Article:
Japan may need five years to rebuild after the catastrophic earthquake and tsunami which have caused up to 235 billion US dollars (£145 billion) of damage, the World Bank has said.
The March 11 disaster - which killed more than 8,600 people and left more than 12,800 missing in north eastern Japan - is likely to shave up to 0.5% from the country's economic growth this year, the bank said in a report. The impact will be concentrated in the first half of the year, it said.
"Damage to housing and infrastructure has been unprecedented," the World Bank said. "Growth should pick up though in subsequent quarters as reconstruction efforts, which could last five years, accelerate."
The bank cited damage estimates between 123 billion dollars (£75.8 billion) and 235 billion dollars (£145 billion) and cost to private insurers of between 14 billion dollars (£8.6 billion) and 33 billion dollars (£20.3 billion). It said the government will spend 12 billion dollars (£7.4 billion) on reconstruction in the current national budget and "much more" in the next one.
It said a crippled nuclear power station in the north east that authorities are racing to regain control of is an unfolding situation that poses uncertainties and challenges. Traces of radiation first detected in spinach and milk from farms near the nuclear plant are turning up farther away in tap water, rain and even dust. In all cases, the government said the radiation levels were too small to pose an immediate risk to health.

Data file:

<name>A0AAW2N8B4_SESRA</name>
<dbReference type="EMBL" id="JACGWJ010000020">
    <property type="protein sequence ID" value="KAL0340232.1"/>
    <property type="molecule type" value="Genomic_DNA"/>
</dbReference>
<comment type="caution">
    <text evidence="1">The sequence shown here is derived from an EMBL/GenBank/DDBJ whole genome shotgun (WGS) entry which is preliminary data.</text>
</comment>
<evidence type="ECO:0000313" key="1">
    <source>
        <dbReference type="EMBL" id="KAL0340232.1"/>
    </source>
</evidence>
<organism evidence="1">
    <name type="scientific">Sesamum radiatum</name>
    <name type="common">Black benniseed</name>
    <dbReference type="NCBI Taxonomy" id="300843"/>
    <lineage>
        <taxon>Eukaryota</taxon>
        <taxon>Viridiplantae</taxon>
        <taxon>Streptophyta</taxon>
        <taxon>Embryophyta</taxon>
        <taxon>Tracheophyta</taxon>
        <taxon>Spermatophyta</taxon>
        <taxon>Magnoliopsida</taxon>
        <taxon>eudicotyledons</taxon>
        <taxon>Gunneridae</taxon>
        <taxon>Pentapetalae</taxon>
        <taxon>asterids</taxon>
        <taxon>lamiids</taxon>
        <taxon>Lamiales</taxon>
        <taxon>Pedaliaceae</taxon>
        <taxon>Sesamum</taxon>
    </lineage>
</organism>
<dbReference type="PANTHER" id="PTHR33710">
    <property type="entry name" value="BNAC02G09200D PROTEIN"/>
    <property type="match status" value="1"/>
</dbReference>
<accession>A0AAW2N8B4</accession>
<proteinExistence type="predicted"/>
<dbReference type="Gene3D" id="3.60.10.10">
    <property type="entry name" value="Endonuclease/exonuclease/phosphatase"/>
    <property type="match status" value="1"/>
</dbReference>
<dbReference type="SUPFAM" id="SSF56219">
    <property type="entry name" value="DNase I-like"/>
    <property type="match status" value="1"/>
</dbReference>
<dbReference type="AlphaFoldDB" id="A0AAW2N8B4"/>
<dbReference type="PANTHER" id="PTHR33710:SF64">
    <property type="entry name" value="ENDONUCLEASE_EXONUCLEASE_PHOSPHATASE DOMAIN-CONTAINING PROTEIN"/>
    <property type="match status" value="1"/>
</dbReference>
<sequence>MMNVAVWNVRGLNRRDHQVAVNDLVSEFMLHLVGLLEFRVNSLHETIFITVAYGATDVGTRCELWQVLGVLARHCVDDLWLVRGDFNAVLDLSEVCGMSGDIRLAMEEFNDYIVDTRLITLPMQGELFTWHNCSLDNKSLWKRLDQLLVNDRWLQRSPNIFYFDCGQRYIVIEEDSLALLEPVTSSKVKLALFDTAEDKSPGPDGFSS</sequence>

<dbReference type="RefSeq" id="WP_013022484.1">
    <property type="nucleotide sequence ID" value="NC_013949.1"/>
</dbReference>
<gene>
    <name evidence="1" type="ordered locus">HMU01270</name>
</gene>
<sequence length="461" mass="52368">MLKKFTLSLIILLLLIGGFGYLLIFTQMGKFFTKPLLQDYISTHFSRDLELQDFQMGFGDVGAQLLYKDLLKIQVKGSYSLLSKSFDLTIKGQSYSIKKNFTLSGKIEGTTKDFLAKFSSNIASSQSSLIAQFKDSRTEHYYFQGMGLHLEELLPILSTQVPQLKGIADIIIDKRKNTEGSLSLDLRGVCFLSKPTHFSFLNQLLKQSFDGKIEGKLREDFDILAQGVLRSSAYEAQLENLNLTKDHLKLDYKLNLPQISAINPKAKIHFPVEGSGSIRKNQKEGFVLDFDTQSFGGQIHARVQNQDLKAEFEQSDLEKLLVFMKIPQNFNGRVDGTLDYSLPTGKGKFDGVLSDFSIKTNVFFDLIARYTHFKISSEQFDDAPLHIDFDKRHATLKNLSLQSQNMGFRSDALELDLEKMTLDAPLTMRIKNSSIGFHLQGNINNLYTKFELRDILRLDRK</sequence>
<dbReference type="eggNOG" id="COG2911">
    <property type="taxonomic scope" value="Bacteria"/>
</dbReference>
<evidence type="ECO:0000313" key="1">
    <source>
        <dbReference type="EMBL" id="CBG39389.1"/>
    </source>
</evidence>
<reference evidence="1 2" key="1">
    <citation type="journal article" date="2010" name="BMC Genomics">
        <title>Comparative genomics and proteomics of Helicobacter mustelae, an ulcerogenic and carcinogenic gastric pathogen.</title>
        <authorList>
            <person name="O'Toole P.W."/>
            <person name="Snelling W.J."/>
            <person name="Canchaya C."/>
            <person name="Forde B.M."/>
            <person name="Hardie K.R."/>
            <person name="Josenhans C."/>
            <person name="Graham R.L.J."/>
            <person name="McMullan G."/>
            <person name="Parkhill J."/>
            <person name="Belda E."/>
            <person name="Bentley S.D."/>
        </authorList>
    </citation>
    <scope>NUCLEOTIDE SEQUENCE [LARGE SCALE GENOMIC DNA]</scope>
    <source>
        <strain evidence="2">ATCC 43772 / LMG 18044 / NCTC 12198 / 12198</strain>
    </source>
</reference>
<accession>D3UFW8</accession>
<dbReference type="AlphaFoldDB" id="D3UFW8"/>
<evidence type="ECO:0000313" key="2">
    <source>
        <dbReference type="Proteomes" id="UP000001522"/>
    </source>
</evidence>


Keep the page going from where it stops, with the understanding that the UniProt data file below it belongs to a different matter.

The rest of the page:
A short-term drop in Japan's consumer demand and manufacturing production will also hurt trade with regional neighbours, the bank said. South Korean electronics companies have seen the price of some memory chips from Japan rise 20% because of disrupted production, while Thai car exporters may run out of Japanese parts next month, it said.
"Disruption to production networks, especially in automotive and electronics industries, could continue to pose problems," the bank said. "Japan is a major producer of parts, components and capital goods which supply East Asia's production chains."
Japan's north east, the epicentre of the disaster, is home to ports, steel mills, oil refineries, nuclear power plants and manufacturers of auto and electronics components. Many of those facilities have been damaged, while nationwide power shortages have severely harmed auto and electronics production.
Meanwhile, an 80-year-old woman and her teenage grandson have been plucked from the wreckage of their home, nine days after the earthquake and tsunami. Rescuers patrolling the city of Ishinomaki heard cries for help from 16-year-old Jin Abe, shivering on the roof of his collapsed wooden home.
Draped in layers of towels, he had only been able to crawl out of the wreckage on Sunday. Still trapped inside was his grandmother, Sumi Abe. The two had been stuck there since the magnitude-9.0 quake struck.